Here in America and in most of Canada, we have funeral traditions that have stood the test of time for decades, even centuries.
But our traditions are vastly different from those in other countries and cultures.
This article looks at Swedish funeral traditions and is part of a series that highlights how different cultures care for their dead. Other parts of the series are about Italian funeral traditions and Samoan funeral traditions, among others.
Note, these traditions may vary depending on the individual and their own beliefs.
Religion in Sweden
Evangelical Lutheran Christianity is the most popular religion in Sweden. According to the 2010 statistics from Pew-Templeton Global Religious Futures Project, 67.2% of Sweden’s population is Christian; 27% is unaffiliated; 4.6% is Muslim; and an even smaller percentage identify with either Buddhism, Hinduism, Judaism, folk religions, or other religions.
The Church of Sweden, the largest Christian church in Sweden, has more than 6.2 million members. Swedish Christian funeral services are similar to Christian funeral services here in the United States, but they have their own unique traditions, as well.
The Funeral Service
Swedish Christians typically wait between one and three weeks before having the funeral service. This is a longer time to wait compared to the other Scandinavian countries, Norway and Denmark, who only wait around eight days before having a service.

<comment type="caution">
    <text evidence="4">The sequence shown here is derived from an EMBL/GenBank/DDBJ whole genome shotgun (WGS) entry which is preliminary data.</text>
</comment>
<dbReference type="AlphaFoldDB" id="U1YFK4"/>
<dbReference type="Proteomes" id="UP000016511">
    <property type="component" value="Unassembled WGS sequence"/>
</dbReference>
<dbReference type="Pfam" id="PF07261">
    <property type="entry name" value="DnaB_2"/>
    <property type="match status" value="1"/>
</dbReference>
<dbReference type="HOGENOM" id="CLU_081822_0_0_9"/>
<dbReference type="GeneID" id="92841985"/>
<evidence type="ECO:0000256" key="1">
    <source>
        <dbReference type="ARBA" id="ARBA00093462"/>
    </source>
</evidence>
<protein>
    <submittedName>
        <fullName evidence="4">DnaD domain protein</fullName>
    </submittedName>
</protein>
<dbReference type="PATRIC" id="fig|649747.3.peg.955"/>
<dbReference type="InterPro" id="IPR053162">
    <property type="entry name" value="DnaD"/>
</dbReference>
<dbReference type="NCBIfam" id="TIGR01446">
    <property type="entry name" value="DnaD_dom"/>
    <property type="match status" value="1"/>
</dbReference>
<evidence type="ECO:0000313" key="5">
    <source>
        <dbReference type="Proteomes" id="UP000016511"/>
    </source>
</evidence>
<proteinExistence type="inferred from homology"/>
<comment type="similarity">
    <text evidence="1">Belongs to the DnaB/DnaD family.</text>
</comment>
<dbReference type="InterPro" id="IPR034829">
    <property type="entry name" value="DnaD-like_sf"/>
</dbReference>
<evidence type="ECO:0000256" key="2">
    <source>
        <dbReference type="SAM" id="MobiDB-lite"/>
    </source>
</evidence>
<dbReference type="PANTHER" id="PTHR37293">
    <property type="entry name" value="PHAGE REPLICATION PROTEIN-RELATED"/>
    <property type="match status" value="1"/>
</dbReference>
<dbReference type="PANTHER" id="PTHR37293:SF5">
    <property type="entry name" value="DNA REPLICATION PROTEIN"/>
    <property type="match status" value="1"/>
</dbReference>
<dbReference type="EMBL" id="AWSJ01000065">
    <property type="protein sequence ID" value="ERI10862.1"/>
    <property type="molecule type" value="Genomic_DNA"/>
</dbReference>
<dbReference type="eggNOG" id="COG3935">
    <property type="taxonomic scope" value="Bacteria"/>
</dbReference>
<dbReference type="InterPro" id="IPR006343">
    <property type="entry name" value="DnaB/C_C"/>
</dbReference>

Swedish Christian funeral services are traditionally a small gathering of family and close friends of the deceased. Funeral attendees bring flowers to place on the casket in remembrance of their loved one. Close family members wear white ties and sing songs during the service to express feelings of grief and love.
Joseph Marsaglia, dean and chief operating officer of the Pittsburgh Institute of Mortuary Science, published an article called “Death and Ceremony in Scandinavia” in the March 2017 issue of The Director . According to the article, Scandinavian funerals are simpler than funerals in the United States.
They don’t typically practice embalming and they only view the deceased for a short period of time. If being buried, wooden caskets are the preferred choice, and the churches usually hold funerals during the week, so weddings and christenings can be done during the weekend.
Food and grieving is a funeral tradition shared among many different cultures. During the mid-19th century in Sweden, funeral candies were a popular funeral favor. The candies were given to funeral attendees along with wine before the funeral service began. Sometimes verses, prayers, or poems were attached to the candies.
The candies were hard sugar candies in the form of corpses, which were wrapped in black crepe paper with fringes on the sides. The length of the fringes depicted the age of the deceased; if they were short and wide, the deceased was younger, and if they were long and thin, the deceased was older.
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